The Dixie wildfire has now become the second largest in the history of California in the United States, having so far burned more than 187,000 hectares, leaving behind a huge swathe of devastation in the north of the state, destroying more than 400 homes and businesses, while firefighters are doing their best to try to get control of the situation.
The fire has ravaged Plumas, Butte, Lassen and Tehama counties, although it has been slowed in part by falling temperatures over the weekend, but has not prevented the evacuation of thousands of residents from small mountain communities, such as Greenville, which was completely destroyed.
Officials have explained that the “heavy smoke cover over the area” where the fires have been burning is helping to reduce fire activity as temperatures remain low, thanks to slightly higher humidity and slightly lower wind speeds.
However, the smoke is also preventing emergency crews from deploying their aerial firefighting equipment due to the lack of visibility. “When the air is clearer, aircraft will be able to get out and do their job better, but there is also the possibility that these conditions could become more extreme,” said the California Department of Forestry and Fire Protection.
The tragedy broke out on 13 July near a Pacific Gas and Electric Co (PG&E) service station in Feather River Canyon. The investigation carried out by the company maintains that it could have been caused by a fir tree falling on the power line and does not rule out its responsibility in the fire christened ‘Fly’ that broke out nine days later and eventually merged with ‘Dixie’, as well as a separate forest fire in Magalia, which was extinguished on 14 July after consuming ten hectares.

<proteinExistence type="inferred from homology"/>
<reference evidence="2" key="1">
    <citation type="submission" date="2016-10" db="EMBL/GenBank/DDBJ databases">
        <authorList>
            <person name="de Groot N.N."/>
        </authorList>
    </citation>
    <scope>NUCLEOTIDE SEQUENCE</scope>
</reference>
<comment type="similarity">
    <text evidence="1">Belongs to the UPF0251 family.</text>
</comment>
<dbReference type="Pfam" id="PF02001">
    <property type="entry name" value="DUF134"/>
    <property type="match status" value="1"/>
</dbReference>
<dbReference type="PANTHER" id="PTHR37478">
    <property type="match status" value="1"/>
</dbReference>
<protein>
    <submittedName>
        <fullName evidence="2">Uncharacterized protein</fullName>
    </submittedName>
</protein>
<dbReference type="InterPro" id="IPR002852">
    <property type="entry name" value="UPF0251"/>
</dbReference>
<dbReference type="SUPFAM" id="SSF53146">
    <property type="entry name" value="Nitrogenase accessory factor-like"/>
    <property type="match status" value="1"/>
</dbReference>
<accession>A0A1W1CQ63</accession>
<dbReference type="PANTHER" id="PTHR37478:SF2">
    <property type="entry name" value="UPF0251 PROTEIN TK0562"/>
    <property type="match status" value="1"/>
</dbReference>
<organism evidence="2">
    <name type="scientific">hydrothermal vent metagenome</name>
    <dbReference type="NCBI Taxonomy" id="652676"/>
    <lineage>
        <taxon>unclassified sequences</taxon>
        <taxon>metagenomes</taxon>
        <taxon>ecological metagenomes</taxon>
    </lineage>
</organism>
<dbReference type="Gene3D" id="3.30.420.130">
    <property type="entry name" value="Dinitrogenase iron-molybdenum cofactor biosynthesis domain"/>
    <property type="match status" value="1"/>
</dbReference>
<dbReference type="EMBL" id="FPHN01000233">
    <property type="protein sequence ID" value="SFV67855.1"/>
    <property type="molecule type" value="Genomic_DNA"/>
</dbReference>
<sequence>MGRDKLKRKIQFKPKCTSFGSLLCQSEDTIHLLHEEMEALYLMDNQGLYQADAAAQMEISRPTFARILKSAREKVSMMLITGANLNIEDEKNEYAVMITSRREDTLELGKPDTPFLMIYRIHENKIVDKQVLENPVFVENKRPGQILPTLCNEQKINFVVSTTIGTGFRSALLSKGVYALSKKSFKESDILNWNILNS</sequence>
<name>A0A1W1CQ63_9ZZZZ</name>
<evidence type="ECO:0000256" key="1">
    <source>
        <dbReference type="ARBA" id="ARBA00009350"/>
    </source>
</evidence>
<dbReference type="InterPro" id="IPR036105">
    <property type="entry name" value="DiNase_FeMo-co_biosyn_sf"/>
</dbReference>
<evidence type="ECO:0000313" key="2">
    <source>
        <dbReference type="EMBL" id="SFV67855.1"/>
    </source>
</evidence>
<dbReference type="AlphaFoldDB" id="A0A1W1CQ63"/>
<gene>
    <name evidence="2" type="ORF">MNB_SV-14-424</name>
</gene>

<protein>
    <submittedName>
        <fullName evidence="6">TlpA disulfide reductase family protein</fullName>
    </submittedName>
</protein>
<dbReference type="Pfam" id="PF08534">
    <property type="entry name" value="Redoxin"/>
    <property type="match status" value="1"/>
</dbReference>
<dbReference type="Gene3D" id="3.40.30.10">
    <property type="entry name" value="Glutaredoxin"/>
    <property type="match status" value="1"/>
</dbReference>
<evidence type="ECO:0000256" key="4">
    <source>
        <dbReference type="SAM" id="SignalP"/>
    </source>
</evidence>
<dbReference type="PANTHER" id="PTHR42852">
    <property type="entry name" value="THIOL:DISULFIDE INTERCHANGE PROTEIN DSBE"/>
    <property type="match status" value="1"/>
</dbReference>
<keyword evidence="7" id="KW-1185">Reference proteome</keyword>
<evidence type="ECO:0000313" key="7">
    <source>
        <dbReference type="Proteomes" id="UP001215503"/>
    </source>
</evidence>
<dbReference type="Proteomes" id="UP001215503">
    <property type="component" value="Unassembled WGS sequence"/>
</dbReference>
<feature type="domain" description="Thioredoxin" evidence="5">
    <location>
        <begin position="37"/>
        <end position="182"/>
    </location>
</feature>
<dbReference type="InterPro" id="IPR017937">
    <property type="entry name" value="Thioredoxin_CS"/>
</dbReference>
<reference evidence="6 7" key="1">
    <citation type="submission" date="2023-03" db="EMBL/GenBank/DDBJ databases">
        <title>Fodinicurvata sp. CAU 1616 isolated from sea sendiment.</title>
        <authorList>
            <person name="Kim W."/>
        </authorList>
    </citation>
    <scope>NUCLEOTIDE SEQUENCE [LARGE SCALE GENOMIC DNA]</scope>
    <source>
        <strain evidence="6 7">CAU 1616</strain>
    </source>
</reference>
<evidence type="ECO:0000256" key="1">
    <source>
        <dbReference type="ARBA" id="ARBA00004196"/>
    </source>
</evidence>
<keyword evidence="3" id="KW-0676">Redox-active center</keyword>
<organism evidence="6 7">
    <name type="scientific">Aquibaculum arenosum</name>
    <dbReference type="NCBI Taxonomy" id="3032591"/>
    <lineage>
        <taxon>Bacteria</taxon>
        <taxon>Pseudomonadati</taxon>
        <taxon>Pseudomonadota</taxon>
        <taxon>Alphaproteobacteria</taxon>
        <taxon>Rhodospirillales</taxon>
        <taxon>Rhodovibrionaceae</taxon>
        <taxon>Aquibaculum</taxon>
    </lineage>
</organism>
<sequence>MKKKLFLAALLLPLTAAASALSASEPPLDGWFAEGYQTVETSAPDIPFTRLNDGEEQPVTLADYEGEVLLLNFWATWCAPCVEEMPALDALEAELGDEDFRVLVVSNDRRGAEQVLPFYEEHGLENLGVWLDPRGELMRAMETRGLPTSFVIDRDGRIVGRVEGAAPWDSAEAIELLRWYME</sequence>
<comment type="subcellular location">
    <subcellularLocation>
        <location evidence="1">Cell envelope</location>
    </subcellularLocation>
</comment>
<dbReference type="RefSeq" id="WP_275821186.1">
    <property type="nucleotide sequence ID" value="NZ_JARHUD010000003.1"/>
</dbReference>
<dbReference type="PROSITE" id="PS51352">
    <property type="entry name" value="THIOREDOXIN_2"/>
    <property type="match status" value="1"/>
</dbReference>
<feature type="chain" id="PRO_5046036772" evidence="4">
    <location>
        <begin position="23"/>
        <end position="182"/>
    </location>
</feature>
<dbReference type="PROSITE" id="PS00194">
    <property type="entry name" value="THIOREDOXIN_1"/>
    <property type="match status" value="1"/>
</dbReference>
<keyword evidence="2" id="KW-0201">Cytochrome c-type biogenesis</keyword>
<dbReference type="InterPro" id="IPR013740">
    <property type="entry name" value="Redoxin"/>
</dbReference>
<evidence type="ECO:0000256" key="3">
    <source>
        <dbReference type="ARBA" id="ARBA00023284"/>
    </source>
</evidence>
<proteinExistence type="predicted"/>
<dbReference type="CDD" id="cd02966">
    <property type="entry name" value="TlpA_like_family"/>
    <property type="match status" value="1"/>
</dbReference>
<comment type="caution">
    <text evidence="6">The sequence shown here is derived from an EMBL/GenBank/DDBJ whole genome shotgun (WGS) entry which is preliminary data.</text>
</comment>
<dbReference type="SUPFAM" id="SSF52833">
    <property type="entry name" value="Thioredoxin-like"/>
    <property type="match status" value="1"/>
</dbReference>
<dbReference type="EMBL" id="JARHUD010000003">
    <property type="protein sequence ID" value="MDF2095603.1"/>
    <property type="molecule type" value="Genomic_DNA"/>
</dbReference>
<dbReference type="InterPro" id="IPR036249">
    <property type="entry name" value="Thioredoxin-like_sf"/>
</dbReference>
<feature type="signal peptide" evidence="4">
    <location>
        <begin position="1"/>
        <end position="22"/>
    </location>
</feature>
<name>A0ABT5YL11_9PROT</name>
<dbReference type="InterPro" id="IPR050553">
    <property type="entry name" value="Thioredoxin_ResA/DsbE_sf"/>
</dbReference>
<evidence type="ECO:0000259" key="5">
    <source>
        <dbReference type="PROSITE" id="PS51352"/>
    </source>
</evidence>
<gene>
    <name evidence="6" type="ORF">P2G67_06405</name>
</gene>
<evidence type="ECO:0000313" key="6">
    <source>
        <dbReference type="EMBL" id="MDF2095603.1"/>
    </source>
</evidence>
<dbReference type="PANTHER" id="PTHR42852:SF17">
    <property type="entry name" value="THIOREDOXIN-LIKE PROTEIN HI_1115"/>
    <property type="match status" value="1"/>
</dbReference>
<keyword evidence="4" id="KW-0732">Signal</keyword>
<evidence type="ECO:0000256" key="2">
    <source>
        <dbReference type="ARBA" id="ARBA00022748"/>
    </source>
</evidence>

Despite the improved weather conditions, fire crews remain on alert for the possibility of the situation worsening, due not only to the historically dry weather in the region, but also to the possibility of a repeat of Wednesday’s events, when the fire overran containment lines and destroyed the small community of Greenville.
Authorities are battling against the clock to try to control the situation while the weather conditions are favourable, although they anticipate that the situation will begin to change early in the week, with above-normal high temperatures.
Over the weekend, four firefighters were injured after a tree branch fell on them on Saturday, one of whom remains hospitalised but is in stable condition. Five people are still missing.